As of Thursday, Feb. 15, Platts’ published European HRC prices were at $647 per net ton FOB Ruhr ($570 euros per metric ton), up $24 from two weeks ago, and up $55 from early-January. Adding in $90 per ton for import costs, that puts the price at $737 per net ton from Europe delivered to the U.S. The latest Steel Market Update hot rolled price average is $745 per ton for domestic steel, up $40 per ton from two weeks ago and up $77 from early-January. This puts the theoretical spread between European and U.S. HR prices at +$8 per ton, up compared to both the -$8 spread calculated two weeks ago and the -$14 spread one month ago. This means that U.S.-sourced HR is now theoretically $8 per ton more expensive than getting HR steel imported from Europe. This has reversed compared to what we saw over the previous six months, when European hot rolled steel was theoretically more expensive than U.S. steel.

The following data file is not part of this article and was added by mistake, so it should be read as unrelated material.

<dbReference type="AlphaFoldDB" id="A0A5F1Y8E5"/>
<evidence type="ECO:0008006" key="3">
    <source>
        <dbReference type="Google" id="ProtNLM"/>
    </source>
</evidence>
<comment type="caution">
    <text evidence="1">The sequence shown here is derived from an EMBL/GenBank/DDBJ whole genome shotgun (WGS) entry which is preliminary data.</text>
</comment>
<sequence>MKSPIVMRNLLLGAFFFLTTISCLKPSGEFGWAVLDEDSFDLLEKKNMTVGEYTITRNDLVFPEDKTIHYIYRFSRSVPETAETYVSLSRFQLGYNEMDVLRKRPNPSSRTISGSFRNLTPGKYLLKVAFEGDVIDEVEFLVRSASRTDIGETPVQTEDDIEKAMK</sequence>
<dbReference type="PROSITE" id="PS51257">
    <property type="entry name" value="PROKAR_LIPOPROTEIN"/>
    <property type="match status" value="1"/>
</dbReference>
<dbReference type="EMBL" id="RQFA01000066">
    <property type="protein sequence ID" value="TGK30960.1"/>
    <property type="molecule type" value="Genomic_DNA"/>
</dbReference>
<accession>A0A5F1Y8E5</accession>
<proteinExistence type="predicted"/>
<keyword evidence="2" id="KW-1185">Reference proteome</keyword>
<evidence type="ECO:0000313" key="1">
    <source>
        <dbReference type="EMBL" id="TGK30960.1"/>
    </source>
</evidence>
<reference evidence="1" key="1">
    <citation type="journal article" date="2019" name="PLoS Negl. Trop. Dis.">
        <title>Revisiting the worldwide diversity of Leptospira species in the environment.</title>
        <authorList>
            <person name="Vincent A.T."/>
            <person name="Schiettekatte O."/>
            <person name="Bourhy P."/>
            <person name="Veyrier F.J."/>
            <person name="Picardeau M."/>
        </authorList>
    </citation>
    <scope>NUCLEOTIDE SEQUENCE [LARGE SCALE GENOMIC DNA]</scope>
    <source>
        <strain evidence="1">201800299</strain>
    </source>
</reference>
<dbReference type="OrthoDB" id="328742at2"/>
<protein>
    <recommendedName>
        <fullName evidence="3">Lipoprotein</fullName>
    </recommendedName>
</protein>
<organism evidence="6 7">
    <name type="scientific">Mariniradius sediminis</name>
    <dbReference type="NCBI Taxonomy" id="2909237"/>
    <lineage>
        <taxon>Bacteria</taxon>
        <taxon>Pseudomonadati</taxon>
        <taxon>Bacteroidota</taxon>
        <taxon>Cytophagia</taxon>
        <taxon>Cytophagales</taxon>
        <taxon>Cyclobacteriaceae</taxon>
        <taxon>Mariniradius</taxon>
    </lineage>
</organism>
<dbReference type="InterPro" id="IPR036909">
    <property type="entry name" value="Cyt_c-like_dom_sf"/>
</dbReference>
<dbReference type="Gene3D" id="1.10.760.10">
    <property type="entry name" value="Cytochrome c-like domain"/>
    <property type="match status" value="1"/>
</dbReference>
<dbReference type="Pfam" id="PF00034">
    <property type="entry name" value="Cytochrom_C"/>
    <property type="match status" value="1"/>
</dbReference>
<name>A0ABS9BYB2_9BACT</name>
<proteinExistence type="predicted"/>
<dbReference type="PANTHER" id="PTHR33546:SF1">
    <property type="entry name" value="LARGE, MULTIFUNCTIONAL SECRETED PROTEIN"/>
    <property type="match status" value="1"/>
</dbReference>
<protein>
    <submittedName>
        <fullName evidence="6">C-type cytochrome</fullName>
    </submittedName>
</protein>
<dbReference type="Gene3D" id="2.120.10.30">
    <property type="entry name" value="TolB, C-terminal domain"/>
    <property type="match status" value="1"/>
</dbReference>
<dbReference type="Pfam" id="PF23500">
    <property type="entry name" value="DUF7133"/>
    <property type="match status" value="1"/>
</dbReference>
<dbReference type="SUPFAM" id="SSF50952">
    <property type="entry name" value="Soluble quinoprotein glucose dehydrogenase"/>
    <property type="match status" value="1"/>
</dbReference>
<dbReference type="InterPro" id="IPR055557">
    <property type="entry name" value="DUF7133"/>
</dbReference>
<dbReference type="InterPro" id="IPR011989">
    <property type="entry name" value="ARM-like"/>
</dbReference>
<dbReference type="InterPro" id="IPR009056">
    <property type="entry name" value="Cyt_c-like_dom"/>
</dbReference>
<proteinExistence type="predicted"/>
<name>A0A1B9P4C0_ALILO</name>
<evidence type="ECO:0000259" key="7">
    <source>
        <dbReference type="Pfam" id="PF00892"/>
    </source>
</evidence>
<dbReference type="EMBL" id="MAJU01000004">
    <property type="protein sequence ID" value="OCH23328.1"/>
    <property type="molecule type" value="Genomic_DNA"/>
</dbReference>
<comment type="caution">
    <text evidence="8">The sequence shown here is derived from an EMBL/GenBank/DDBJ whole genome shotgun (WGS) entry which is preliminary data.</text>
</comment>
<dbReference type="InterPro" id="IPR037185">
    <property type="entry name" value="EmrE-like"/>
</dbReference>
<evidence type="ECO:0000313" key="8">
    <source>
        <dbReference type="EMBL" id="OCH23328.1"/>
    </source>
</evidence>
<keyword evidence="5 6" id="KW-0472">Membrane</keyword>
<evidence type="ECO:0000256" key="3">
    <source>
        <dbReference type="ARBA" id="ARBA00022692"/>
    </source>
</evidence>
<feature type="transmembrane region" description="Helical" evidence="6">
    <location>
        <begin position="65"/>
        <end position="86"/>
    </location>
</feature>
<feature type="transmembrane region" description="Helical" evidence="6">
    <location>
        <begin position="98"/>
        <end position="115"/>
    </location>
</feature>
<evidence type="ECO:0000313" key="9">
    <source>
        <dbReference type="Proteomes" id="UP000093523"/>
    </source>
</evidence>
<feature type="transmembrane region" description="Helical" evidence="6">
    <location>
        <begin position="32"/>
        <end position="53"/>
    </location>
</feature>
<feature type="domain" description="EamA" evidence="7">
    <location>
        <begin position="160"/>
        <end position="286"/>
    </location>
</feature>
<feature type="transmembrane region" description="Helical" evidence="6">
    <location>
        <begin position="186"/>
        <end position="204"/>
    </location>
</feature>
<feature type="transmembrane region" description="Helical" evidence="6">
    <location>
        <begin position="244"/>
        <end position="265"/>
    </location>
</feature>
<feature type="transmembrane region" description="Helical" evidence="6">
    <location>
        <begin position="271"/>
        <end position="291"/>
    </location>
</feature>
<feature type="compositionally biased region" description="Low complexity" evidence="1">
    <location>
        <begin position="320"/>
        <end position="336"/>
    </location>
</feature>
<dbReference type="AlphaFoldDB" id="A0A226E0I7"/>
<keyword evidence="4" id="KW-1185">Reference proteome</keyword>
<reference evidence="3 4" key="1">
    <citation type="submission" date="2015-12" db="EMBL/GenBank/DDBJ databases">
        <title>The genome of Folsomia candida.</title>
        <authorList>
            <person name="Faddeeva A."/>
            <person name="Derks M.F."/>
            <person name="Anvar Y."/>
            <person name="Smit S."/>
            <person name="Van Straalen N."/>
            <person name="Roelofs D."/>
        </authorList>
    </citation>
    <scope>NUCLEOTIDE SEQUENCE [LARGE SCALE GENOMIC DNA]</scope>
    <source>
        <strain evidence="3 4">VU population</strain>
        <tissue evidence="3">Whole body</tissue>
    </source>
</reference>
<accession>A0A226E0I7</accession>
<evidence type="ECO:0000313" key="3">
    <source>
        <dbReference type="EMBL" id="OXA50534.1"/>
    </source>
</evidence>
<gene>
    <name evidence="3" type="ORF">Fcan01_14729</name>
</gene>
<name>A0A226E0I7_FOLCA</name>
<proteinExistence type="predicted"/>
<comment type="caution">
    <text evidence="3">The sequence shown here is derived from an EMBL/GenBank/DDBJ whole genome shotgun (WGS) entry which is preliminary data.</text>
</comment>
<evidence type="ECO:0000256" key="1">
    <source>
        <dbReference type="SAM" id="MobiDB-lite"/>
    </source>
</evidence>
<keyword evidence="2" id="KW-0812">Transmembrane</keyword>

Chinese HRC prices were reported by Platts as being $531 per net ton ($585 per metric ton), up $9 from two weeks ago, and up $10 from one month ago. Adding $90 in estimated import costs puts Chinese HRC prices at $621 per ton delivered (if Chinese mills were able to ship to the United States, which they are not). The theoretical spread between the Chinese and U.S. HR price is +$124 per ton, up from +$93 per ton two weeks ago, and up from +$57 per ton one month ago. Meaning that if Chinese mills were able to ship HR to the U.S., it would theoretically cost $124 per ton less than buying domestic steel.